Narendra Kharkhanis, COO, Pashmina Builders and Developers Pvt. Ltd.
Construction technology is fast evolving in the Indian real estate market. Construction industry is a major contributor to the country’s GDP (8% in Financial Year 2012) and one of the largest employment generators that currently employs around 33 million people. The real estate market which was primarily revolving around the Tier I cities which fundamentally constituted of vertical developments majorly due to lack of space in the recent years has moved exponentially to the suburbs, extended suburbs, Tier II & III cities. With space not limiting the development in the Tier II & III cities, we are now witnessing the growth of huge self-sufficient gated communities as well as modern commercial & retails projects with a wide range of offerings.
The exponential growth in the real estate development comprising of the high-rise buildings have been observing a long gestation period primarily due to the current conventional construction system being extremely time consuming and costly. These continuous delays resulted in cost escalation which was borne by developers who ultimately had little choice than to escalate the price of property. This in turn resulted in these properties being unattainable to many. Coupled with escalating costs and acute shortage of skilled man power led the developers to look at alternate technologies apart from time-tested/conventional methods.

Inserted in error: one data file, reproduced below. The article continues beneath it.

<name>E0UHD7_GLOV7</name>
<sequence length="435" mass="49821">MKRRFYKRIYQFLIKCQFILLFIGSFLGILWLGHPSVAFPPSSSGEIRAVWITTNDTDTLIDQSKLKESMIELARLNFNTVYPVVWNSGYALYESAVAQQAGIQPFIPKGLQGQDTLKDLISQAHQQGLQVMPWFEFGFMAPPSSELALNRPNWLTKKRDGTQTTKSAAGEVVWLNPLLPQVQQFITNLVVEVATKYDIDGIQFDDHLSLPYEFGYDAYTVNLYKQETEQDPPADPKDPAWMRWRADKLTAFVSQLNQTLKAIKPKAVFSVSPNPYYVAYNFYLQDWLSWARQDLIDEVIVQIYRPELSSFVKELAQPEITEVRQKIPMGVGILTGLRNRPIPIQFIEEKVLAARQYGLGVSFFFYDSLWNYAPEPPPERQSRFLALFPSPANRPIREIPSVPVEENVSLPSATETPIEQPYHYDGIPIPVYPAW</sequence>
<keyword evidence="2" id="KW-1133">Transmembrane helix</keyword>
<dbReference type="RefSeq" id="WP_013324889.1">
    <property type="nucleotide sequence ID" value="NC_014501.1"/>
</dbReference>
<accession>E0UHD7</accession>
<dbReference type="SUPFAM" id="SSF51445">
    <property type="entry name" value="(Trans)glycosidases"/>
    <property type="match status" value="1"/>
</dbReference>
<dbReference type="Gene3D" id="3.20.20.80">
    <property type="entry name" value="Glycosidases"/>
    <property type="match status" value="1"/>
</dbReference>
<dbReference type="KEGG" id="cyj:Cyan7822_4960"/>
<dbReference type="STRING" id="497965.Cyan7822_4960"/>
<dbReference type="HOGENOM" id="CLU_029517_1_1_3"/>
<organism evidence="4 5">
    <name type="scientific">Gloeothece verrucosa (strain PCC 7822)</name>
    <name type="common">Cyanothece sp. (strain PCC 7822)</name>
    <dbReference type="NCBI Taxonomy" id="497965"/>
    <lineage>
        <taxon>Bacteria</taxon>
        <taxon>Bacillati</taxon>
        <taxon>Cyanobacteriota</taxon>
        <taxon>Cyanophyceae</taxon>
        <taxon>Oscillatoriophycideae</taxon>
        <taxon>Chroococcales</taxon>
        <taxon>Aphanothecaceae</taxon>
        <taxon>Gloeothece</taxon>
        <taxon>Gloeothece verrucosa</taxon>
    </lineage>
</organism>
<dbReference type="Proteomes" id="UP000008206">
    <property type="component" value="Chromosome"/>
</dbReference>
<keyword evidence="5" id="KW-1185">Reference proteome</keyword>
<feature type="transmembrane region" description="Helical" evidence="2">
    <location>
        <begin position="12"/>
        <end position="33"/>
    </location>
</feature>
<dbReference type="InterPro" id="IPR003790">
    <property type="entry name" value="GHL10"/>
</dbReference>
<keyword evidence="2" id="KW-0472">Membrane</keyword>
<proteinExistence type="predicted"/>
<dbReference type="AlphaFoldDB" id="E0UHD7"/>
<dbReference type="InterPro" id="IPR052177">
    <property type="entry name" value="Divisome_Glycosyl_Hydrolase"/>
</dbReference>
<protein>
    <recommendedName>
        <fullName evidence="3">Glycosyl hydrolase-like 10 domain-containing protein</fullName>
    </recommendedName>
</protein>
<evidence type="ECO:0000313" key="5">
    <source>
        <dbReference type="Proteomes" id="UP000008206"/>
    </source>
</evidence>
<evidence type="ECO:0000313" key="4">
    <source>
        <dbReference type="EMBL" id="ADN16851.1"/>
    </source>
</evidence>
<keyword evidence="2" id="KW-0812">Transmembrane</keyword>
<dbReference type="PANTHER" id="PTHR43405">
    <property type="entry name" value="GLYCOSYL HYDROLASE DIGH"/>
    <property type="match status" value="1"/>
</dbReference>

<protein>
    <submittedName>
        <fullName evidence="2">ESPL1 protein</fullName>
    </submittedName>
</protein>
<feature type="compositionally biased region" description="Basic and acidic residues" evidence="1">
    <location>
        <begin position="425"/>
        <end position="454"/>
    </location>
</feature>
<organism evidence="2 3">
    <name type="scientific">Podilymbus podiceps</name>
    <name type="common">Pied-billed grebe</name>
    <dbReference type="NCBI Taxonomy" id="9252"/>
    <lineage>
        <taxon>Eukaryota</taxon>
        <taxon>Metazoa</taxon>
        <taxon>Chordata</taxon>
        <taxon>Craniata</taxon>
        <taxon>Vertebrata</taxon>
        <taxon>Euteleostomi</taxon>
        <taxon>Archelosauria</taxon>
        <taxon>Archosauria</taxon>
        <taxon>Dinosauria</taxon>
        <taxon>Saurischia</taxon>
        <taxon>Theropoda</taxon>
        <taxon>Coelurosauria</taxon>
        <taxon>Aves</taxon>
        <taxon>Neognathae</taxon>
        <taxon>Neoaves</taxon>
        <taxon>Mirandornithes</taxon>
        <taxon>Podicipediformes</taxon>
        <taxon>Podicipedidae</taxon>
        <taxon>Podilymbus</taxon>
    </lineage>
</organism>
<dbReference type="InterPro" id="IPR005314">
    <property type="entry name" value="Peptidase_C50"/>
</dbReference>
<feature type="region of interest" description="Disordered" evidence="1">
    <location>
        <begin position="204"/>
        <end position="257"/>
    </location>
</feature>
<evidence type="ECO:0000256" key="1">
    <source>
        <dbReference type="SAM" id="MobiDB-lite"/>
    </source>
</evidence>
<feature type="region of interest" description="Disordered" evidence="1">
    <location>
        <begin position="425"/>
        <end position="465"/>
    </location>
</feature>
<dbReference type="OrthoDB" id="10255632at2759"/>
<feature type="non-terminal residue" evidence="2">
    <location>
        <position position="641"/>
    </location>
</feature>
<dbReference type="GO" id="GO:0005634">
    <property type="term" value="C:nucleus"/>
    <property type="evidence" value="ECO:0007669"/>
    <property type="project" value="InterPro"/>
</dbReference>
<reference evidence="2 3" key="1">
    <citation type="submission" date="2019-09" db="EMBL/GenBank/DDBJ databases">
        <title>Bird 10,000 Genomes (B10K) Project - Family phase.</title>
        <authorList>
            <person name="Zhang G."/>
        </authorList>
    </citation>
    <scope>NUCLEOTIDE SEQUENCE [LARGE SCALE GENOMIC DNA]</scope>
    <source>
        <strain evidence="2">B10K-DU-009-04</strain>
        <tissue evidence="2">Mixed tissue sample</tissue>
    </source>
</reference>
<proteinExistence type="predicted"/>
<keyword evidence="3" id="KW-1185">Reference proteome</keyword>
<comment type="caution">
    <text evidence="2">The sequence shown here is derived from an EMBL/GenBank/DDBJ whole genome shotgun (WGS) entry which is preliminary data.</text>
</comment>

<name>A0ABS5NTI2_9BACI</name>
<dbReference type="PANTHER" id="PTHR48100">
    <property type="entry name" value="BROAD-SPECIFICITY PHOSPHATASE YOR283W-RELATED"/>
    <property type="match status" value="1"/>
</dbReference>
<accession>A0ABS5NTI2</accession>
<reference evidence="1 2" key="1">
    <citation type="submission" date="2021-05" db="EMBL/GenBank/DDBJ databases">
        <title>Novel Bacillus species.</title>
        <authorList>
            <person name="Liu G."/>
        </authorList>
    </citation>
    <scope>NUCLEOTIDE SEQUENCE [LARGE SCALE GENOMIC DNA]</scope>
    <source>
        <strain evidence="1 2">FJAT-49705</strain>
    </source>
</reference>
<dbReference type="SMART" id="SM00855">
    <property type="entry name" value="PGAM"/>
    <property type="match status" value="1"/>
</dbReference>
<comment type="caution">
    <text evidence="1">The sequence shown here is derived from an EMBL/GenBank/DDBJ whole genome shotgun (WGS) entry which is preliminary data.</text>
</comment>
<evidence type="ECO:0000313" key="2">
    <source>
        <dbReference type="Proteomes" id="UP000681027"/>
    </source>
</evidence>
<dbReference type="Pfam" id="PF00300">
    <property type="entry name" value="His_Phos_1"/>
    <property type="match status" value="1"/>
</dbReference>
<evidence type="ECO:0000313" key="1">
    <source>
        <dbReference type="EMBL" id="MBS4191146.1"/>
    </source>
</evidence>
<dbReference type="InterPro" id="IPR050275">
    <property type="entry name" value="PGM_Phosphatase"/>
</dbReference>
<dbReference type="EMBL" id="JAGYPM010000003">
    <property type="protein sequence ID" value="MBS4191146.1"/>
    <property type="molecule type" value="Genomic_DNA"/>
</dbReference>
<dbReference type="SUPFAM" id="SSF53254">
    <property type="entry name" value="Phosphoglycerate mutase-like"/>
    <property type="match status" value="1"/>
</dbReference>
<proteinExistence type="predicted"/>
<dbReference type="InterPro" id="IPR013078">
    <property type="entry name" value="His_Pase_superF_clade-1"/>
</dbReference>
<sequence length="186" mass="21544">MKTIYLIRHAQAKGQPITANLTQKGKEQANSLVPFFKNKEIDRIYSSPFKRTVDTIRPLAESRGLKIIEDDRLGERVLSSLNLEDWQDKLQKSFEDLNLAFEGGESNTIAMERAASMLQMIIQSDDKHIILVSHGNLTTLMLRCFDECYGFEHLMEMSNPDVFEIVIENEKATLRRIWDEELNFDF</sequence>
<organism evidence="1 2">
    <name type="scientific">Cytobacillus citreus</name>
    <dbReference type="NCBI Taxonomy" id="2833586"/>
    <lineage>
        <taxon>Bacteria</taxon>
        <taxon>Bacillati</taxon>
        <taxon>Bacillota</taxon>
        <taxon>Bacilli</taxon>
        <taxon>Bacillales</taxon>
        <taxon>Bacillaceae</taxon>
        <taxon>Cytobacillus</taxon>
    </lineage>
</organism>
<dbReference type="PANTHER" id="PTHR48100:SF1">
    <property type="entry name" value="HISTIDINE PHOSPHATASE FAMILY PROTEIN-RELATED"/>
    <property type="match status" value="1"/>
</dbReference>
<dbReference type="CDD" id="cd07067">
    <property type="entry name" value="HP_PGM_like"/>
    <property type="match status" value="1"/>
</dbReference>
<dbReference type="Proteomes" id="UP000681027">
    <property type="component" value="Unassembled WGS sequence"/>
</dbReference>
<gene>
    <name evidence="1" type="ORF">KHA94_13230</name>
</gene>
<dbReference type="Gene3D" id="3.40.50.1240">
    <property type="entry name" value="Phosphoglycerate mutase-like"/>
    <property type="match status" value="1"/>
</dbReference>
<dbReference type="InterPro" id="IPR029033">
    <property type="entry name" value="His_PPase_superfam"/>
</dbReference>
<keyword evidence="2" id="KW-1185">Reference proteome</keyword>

Aluminium wall forms were the ones which suited this particular change. Proven to be economical as well as satisfactory for the overall construction environment, this technology is now used in countries like Europe, Gulf, and Asia including India
Aluminium wall formwork, commonly known as MIVAN technology is an excellent replacement to the conventional technology with marked advantages of quality, time & requirement of skilled resources, as the structure is generally designed as load-bearing walls and slabs & the whole assembly is shuttered and poured monolithically giving it a very distinctive advantage in terms of structural stability, both on lateral movements, seismic forces and effect of wind forces on high rise building.